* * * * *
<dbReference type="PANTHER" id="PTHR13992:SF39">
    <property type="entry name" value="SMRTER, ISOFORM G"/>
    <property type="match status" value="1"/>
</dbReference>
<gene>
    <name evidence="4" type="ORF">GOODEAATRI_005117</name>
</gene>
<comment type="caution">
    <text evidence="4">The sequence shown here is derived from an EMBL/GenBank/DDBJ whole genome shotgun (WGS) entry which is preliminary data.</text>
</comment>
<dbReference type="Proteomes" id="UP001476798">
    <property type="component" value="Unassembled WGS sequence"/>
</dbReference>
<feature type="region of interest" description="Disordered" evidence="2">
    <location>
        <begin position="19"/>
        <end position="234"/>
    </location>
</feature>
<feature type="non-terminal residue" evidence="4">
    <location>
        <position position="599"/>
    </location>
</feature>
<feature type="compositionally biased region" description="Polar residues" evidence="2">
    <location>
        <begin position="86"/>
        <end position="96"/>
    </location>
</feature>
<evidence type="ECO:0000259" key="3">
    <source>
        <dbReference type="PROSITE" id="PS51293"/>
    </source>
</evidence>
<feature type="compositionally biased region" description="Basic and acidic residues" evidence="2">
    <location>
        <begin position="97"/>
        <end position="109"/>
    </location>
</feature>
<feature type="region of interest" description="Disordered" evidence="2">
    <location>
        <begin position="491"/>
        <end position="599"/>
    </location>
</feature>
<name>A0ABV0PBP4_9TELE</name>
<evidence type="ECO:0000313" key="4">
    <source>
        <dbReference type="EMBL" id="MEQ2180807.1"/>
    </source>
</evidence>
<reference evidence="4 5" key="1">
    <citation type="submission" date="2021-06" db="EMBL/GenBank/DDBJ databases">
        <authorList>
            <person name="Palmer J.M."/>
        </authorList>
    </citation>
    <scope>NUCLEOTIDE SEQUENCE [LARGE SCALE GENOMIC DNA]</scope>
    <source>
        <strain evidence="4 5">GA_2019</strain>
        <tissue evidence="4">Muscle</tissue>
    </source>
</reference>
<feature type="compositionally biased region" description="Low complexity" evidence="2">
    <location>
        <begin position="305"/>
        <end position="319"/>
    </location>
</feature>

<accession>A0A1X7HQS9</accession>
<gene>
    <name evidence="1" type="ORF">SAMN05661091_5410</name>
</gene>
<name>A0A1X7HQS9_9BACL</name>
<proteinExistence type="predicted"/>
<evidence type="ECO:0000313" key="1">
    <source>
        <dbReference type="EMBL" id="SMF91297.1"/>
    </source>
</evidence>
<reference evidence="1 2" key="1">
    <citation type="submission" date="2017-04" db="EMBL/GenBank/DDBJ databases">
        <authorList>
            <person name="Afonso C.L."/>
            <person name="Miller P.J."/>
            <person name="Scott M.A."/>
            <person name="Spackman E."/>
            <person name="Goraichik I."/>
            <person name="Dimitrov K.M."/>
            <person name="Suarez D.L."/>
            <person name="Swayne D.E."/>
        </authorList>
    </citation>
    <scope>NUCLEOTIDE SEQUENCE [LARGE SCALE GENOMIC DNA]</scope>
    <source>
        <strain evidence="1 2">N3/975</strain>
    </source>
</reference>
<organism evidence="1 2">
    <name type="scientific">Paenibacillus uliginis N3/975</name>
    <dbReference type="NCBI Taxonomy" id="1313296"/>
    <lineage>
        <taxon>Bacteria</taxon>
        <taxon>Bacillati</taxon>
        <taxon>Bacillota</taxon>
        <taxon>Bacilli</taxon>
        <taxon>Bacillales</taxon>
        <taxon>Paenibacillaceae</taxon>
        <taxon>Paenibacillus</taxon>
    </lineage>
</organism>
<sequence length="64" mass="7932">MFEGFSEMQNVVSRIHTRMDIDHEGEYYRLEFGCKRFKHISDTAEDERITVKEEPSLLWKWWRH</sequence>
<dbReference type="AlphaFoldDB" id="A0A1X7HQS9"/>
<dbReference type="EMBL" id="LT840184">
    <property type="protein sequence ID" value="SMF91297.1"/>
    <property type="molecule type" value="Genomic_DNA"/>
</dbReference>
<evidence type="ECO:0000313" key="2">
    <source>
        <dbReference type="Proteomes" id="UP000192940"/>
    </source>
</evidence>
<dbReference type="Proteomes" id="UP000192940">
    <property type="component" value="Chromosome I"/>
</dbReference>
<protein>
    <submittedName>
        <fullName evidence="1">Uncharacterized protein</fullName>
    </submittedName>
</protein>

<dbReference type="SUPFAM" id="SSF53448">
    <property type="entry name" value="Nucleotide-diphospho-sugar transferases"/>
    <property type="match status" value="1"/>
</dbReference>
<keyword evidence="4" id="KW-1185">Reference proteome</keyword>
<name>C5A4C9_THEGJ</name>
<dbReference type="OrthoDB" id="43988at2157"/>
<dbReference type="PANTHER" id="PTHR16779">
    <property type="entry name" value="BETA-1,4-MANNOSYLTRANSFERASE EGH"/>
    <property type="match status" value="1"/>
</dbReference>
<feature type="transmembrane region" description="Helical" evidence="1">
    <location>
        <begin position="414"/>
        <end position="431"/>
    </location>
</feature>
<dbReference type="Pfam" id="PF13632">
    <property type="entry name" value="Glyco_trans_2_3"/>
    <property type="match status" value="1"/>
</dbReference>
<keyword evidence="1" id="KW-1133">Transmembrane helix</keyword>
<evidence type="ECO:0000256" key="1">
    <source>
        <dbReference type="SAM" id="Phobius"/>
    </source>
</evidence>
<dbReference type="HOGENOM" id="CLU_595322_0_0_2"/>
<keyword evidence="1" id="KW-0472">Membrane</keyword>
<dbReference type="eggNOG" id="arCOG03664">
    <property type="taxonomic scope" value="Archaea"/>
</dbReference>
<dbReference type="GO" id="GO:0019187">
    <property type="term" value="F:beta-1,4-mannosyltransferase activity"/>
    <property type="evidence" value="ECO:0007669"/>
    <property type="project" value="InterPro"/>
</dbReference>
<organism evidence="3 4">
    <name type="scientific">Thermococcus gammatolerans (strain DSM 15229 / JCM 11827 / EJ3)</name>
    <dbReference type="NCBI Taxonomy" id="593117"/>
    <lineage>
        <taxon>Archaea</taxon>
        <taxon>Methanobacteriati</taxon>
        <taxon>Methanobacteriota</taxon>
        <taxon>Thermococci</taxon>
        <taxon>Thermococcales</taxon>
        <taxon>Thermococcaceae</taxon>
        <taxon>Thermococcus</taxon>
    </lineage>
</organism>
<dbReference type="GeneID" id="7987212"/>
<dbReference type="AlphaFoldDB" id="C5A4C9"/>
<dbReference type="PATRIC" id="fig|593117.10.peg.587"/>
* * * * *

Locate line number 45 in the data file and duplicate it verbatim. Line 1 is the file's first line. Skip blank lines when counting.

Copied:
        <end position="599"/>